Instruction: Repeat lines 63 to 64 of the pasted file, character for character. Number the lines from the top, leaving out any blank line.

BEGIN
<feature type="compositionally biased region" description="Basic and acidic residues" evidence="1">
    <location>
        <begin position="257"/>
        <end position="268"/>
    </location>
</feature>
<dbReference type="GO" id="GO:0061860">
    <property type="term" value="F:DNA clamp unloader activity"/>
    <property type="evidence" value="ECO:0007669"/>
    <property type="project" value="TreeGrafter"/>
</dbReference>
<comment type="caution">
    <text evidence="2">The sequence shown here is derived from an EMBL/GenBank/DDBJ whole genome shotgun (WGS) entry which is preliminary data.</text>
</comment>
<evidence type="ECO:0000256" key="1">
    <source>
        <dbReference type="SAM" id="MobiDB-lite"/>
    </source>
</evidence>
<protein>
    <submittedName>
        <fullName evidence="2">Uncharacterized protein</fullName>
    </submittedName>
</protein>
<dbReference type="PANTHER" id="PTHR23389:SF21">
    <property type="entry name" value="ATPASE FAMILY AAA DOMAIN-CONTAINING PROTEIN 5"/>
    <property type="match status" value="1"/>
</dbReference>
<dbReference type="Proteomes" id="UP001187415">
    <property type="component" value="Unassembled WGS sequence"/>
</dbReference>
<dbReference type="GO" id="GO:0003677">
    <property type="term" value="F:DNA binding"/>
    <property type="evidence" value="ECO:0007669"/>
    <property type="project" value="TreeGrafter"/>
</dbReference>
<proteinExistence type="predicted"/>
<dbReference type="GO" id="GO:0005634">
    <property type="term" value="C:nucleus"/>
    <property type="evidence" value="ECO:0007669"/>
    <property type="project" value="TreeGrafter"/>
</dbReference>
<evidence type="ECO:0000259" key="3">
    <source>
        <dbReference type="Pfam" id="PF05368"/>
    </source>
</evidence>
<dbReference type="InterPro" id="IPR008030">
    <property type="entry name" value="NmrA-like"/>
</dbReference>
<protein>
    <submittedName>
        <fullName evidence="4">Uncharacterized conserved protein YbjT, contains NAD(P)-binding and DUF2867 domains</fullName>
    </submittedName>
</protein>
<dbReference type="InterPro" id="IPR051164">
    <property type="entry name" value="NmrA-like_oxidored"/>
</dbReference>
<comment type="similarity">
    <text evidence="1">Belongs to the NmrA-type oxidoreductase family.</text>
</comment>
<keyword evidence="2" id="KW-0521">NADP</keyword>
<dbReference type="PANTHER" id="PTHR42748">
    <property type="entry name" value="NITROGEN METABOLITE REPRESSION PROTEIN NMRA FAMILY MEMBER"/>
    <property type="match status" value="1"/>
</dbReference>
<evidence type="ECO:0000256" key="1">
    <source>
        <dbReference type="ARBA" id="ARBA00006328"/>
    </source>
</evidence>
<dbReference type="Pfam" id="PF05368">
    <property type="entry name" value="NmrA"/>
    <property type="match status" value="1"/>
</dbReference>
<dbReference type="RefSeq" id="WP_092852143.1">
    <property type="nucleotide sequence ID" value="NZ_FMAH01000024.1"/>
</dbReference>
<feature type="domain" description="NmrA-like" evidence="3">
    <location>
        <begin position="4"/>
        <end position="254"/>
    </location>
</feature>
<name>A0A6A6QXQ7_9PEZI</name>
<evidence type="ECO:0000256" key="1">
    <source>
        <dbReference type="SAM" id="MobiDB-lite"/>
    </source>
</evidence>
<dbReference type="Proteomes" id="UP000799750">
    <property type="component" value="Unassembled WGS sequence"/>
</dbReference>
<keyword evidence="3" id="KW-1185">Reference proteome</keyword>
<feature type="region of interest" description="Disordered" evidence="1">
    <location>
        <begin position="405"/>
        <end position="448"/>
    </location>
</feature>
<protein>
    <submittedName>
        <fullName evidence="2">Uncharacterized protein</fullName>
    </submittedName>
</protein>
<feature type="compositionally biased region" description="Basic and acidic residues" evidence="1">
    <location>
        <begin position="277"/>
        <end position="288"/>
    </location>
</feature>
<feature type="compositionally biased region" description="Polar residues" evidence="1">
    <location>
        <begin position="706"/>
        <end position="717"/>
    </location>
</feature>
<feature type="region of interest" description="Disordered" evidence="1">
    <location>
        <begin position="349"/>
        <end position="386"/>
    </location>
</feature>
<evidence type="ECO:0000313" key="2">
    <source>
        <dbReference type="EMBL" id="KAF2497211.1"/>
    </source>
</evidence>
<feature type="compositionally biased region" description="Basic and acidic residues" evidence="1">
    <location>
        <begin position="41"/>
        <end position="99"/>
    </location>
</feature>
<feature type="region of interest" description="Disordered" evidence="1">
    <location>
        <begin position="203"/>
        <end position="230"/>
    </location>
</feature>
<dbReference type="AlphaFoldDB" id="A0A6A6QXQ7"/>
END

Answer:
<dbReference type="PANTHER" id="PTHR42748">
    <property type="entry name" value="NITROGEN METABOLITE REPRESSION PROTEIN NMRA FAMILY MEMBER"/>